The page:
Guitar talk with Kitchie Nadal
Kitchie was in Davao City to launch the new TV ad of Caltex, the one that features her with a group of hip-looking musicians (they were just models, she would tell us, not musicians) driving to a gig in a van running on Techron. To be honest I was expecting her to act like a princess: I’ve had a few run-ins with celebrities who look down on other people just because they’re regular folk, and it didn’t help that it took Kitchie some time before she could sit down with us for the interview (many celebs arrive late on purpose just to show how important they are – I’ve been known to walk out of such press cons). Also, she was a little quiet when she first joined us at our table, looking behind her shoulder to see if her people were still with her. I guess it was this hint of insecurity that told me she was just a regular person who was just as apprehensive as we were, and I began asking her questions to hopefully put her at ease.
I had already decided before the interview that, being a guitar player myself, I would focus on guitars when I talked to Kitchie, so that’s what I did. First off, I asked her if she was aware that in one scene in the Techron commercial, the guitar she was using (a Gibson hollow-body electric) was shot in reverse, that is, it was a mirror image. She was surprised at that and told her manager, who said she also wasn’t aware of it. “You’re very observant,” Kitchie said. That’s because I play guitar also, I replied, and that worked to warm her up to our group. I guess it helped that a lot of the questions were about guitars and music and little of the showbiz stereotypes, with which I think she was a little uncomfortable.
I found out that Kitchie has relatively few guitars for a singer-songwriter-guitarist: a Parker Fly (which she bought from fellow singer-songwriter-guitarist Barbie Almalbis), a Taylor (or two), and a classical guitar (which she used in the show). “I’m not a guitar freak like a lot of musicians,” she said, and she doesn’t obsess on the instruments like her male colleagues. That doesn’t mean she doesn’t like fussing with guitars, and it certainly also doesn’t mean she’s a lightweight when it comes to playing them. In fact, she began her show with some cool slapping and tapping on her classical guitar, nothing fancy but not beginner stuff either.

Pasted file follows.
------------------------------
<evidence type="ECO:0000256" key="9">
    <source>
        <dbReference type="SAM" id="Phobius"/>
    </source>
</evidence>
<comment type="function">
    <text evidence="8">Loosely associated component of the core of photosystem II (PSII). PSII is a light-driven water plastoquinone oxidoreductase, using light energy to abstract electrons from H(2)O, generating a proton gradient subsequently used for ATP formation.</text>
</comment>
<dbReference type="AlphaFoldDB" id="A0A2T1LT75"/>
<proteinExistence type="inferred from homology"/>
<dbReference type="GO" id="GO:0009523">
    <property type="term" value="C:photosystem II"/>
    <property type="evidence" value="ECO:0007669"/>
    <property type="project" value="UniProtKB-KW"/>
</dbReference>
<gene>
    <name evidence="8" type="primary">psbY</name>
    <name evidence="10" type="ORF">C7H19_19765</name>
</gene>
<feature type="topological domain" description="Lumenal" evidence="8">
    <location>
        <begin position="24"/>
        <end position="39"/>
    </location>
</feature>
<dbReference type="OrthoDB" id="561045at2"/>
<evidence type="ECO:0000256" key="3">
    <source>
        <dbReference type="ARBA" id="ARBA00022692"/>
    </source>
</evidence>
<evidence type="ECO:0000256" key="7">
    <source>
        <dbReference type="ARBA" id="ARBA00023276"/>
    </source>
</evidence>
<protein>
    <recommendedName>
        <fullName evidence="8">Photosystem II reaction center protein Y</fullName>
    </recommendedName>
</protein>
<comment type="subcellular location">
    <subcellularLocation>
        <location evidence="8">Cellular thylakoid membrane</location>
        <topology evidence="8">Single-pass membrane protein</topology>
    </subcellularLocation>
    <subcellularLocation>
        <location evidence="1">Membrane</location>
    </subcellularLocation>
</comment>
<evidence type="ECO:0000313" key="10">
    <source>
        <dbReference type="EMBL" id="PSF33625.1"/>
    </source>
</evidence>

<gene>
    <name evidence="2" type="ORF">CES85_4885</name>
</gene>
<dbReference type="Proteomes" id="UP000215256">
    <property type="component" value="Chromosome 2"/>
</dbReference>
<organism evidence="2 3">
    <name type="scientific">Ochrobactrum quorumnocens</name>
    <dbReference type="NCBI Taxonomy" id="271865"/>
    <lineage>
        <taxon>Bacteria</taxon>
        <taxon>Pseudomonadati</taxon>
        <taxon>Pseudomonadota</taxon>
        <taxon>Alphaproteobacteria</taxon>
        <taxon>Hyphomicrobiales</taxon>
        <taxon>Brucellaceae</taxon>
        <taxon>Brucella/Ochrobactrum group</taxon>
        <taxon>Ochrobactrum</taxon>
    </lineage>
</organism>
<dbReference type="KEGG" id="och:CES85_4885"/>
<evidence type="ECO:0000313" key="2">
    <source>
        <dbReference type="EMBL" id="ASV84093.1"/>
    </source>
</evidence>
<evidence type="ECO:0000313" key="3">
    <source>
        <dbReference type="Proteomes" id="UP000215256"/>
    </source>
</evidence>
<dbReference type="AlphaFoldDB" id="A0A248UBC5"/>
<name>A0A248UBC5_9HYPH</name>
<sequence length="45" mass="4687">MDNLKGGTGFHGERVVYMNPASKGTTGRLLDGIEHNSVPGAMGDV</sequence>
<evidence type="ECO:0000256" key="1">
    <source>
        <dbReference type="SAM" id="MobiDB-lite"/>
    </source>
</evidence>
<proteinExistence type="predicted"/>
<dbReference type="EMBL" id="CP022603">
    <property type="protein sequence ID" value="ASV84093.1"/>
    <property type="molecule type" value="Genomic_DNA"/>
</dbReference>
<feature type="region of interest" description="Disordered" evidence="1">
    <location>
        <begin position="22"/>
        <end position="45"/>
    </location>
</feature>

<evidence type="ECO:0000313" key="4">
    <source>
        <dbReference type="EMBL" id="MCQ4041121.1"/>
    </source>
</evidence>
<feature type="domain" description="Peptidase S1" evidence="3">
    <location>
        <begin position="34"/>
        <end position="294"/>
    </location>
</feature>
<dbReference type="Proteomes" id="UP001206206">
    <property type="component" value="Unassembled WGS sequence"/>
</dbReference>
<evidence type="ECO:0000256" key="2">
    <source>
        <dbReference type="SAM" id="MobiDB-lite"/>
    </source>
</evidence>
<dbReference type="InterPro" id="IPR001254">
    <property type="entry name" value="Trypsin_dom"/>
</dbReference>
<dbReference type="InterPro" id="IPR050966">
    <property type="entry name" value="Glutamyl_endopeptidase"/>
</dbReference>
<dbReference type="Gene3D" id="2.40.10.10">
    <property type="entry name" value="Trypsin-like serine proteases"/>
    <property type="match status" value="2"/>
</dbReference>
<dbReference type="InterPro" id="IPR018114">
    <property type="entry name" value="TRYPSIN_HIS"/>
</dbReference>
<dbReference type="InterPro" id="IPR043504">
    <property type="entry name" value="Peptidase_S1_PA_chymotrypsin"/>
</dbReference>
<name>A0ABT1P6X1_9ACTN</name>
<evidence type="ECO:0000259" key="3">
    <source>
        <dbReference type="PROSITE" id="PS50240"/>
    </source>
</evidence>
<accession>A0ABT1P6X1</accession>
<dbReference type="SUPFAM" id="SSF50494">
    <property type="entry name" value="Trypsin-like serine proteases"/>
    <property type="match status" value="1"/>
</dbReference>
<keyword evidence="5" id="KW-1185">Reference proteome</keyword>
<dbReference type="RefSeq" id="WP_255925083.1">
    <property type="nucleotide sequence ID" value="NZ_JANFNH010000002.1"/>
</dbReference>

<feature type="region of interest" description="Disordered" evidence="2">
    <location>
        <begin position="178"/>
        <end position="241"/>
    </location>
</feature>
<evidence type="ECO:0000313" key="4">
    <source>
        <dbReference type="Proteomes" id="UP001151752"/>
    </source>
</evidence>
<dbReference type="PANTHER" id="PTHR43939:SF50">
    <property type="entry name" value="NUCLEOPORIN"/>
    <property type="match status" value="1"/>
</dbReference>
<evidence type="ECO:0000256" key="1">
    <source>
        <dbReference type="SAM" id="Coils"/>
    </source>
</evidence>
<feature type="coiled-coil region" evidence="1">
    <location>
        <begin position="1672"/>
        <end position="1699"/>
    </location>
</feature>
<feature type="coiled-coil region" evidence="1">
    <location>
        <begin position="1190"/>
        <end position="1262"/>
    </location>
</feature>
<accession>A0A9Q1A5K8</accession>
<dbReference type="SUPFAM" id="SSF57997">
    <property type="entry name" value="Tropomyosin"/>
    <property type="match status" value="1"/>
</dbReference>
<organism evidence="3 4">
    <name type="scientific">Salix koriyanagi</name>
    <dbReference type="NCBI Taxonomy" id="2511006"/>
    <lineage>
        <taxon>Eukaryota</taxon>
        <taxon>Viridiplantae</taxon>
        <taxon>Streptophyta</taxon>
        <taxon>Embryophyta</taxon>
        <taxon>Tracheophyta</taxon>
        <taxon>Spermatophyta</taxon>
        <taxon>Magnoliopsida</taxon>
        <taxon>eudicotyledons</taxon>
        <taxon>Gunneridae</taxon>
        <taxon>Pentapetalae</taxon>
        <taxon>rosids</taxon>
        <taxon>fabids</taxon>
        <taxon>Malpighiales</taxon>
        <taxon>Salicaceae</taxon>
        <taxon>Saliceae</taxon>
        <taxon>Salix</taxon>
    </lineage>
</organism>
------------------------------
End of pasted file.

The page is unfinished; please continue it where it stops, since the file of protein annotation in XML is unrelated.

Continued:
She was actually more excited about an effects box she had bought that doubles her voice and gives her on-the-fly harmony in a “live” show. When she sang her first song that night there was a “second voice” singing with her, and at first I was disappointed because I thought she was singing to a “minus one” (even though she had a band with her). It turned out she was using this vocal gadget, and it did a lot to fatten up her sound, especially since her bandmates played instruments and did not sing backup.
What impressed me most about Kitchie was that she was not afraid to say that she was a Christian, and that a lot of her music, while not explicitly Christian, comes out of a deep faith in the Lord. The carrier single of her new album, Love Letters, is “Highway,” and while it is the theme music to the Caltex ad campaign, it also obviously talks about Jesus: “You are the highway/Apart from you are roads downhill/You are the only way, the truth, and the life/There’s no other road for me.” That’s clearly taken from Jesus’ words in John 14:6: “I am the way, the truth, and the life; no one comes to the Father except through me.” That night, Kitchie won herself another fan in me.